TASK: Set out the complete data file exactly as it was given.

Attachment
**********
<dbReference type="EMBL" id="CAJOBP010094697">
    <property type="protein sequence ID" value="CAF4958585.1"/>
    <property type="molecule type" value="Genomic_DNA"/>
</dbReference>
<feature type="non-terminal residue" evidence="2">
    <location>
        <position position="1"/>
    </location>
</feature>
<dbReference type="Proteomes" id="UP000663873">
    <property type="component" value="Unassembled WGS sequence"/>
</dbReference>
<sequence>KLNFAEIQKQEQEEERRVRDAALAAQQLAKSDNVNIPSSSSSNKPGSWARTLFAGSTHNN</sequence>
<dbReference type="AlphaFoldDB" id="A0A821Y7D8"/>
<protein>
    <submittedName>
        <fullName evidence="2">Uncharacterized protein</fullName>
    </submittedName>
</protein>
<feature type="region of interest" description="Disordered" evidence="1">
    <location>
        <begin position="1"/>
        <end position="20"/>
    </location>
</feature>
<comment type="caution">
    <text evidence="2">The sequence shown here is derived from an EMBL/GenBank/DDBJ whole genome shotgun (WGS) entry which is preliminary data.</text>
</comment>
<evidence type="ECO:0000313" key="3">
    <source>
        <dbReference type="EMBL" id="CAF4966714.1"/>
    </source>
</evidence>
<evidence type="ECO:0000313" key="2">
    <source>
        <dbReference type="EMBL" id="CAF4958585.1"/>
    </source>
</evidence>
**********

<dbReference type="EMBL" id="CAJOBP010094697">
    <property type="protein sequence ID" value="CAF4958585.1"/>
    <property type="molecule type" value="Genomic_DNA"/>
</dbReference>
<feature type="non-terminal residue" evidence="2">
    <location>
        <position position="1"/>
    </location>
</feature>
<dbReference type="Proteomes" id="UP000663873">
    <property type="component" value="Unassembled WGS sequence"/>
</dbReference>
<sequence>KLNFAEIQKQEQEEERRVRDAALAAQQLAKSDNVNIPSSSSSNKPGSWARTLFAGSTHNN</sequence>
<dbReference type="AlphaFoldDB" id="A0A821Y7D8"/>
<protein>
    <submittedName>
        <fullName evidence="2">Uncharacterized protein</fullName>
    </submittedName>
</protein>
<feature type="region of interest" description="Disordered" evidence="1">
    <location>
        <begin position="1"/>
        <end position="20"/>
    </location>
</feature>
<comment type="caution">
    <text evidence="2">The sequence shown here is derived from an EMBL/GenBank/DDBJ whole genome shotgun (WGS) entry which is preliminary data.</text>
</comment>
<evidence type="ECO:0000313" key="3">
    <source>
        <dbReference type="EMBL" id="CAF4966714.1"/>
    </source>
</evidence>
<evidence type="ECO:0000313" key="2">
    <source>
        <dbReference type="EMBL" id="CAF4958585.1"/>
    </source>
</evidence>